25 September 2023

Parks Service roots out feral pigs

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The ACT Parks and Conservation Service has so far culled 275 feral pigs as part of its annual control program in Namadgi National Park.

Other programs are currently under way in the Murrumbidgee River Corridor, Molonglo River Reserve and areas of Canberra Nature Park.

Director of ACT Parks and Conservation, Daniel Iglesias said feral pigs caused substantial environmental damage to wetlands, stream banks and areas of intact native vegetation, as well as spreading weeds.

“The feeding behaviour and wallowing of pigs can have a significant impact on sensitive, high ecological value areas like the sphagnum bogs and montane streams within the water catchment of Namadgi National Park,” Mr Iglesias said.

“An annual large-scale control program to manage feral pig impacts has been successfully carried out in Namadgi since 1985.”

He said that since the program began, monitoring had indicated that both the numbers of pigs and the damage within the park have been significantly reduced.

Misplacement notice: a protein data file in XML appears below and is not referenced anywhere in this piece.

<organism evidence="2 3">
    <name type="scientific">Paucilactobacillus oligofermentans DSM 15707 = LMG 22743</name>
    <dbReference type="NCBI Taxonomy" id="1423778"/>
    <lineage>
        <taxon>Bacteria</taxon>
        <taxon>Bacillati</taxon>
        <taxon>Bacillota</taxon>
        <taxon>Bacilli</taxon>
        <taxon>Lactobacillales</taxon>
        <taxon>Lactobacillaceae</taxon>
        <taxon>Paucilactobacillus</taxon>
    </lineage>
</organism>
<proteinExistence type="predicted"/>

“This, along with our efforts managing other pest species such as rabbits, has been vital in helping protect the ACT’s water supply,” Mr Iglesias said.

“It also helps protect a wide array of rare flora and fauna including corroboree frogs, broad-toothed rats, Macquarie perch, trout cod, and alpine plants.”

He said feral pigs are also a significant pest to farmers by ripping valuable pasture, damaging fences and killing lambs.

Mr Iglesias said this year the program had been expanded beyond Namadgi to also work collaboratively with 20 rural landholders in the southern ACT to achieve coordinated cross-tenure pig control.

“Landholders have been provided with best-practice pig control training and appropriate support to achieve effective control of pigs on their land,” he said.

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